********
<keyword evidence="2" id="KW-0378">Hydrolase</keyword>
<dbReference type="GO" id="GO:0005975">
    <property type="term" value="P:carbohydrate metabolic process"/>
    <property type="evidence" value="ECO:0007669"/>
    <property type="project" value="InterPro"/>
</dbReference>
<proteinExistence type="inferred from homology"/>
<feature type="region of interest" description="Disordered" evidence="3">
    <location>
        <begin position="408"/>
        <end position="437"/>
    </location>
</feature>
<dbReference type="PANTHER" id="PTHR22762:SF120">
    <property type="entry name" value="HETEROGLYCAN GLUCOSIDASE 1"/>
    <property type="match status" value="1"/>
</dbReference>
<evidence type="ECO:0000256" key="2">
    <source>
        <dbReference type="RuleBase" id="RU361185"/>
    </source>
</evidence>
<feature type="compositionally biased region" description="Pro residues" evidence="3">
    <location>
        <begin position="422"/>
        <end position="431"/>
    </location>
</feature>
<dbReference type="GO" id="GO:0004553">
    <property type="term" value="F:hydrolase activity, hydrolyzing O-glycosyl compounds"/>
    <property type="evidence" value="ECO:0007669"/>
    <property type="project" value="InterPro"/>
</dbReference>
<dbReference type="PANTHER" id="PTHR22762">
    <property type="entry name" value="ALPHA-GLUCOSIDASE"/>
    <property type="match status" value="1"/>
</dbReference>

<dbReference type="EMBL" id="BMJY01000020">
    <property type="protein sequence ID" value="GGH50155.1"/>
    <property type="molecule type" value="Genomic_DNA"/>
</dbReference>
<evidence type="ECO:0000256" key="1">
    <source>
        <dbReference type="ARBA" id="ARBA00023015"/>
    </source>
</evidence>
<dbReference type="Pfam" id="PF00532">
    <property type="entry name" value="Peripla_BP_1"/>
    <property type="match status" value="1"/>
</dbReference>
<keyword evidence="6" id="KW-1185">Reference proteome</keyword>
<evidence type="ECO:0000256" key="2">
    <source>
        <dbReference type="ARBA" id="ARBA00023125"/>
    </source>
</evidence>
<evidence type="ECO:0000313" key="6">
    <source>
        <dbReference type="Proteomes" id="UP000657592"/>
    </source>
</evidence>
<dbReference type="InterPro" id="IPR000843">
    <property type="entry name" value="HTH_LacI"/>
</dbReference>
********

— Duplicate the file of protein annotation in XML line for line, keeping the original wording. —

<keyword evidence="2" id="KW-0378">Hydrolase</keyword>
<dbReference type="GO" id="GO:0005975">
    <property type="term" value="P:carbohydrate metabolic process"/>
    <property type="evidence" value="ECO:0007669"/>
    <property type="project" value="InterPro"/>
</dbReference>
<proteinExistence type="inferred from homology"/>
<feature type="region of interest" description="Disordered" evidence="3">
    <location>
        <begin position="408"/>
        <end position="437"/>
    </location>
</feature>
<dbReference type="PANTHER" id="PTHR22762:SF120">
    <property type="entry name" value="HETEROGLYCAN GLUCOSIDASE 1"/>
    <property type="match status" value="1"/>
</dbReference>
<evidence type="ECO:0000256" key="2">
    <source>
        <dbReference type="RuleBase" id="RU361185"/>
    </source>
</evidence>
<feature type="compositionally biased region" description="Pro residues" evidence="3">
    <location>
        <begin position="422"/>
        <end position="431"/>
    </location>
</feature>
<dbReference type="GO" id="GO:0004553">
    <property type="term" value="F:hydrolase activity, hydrolyzing O-glycosyl compounds"/>
    <property type="evidence" value="ECO:0007669"/>
    <property type="project" value="InterPro"/>
</dbReference>
<dbReference type="PANTHER" id="PTHR22762">
    <property type="entry name" value="ALPHA-GLUCOSIDASE"/>
    <property type="match status" value="1"/>
</dbReference>

<dbReference type="EMBL" id="BMJY01000020">
    <property type="protein sequence ID" value="GGH50155.1"/>
    <property type="molecule type" value="Genomic_DNA"/>
</dbReference>
<evidence type="ECO:0000256" key="1">
    <source>
        <dbReference type="ARBA" id="ARBA00023015"/>
    </source>
</evidence>
<dbReference type="Pfam" id="PF00532">
    <property type="entry name" value="Peripla_BP_1"/>
    <property type="match status" value="1"/>
</dbReference>
<keyword evidence="6" id="KW-1185">Reference proteome</keyword>
<evidence type="ECO:0000256" key="2">
    <source>
        <dbReference type="ARBA" id="ARBA00023125"/>
    </source>
</evidence>
<evidence type="ECO:0000313" key="6">
    <source>
        <dbReference type="Proteomes" id="UP000657592"/>
    </source>
</evidence>
<dbReference type="InterPro" id="IPR000843">
    <property type="entry name" value="HTH_LacI"/>
</dbReference>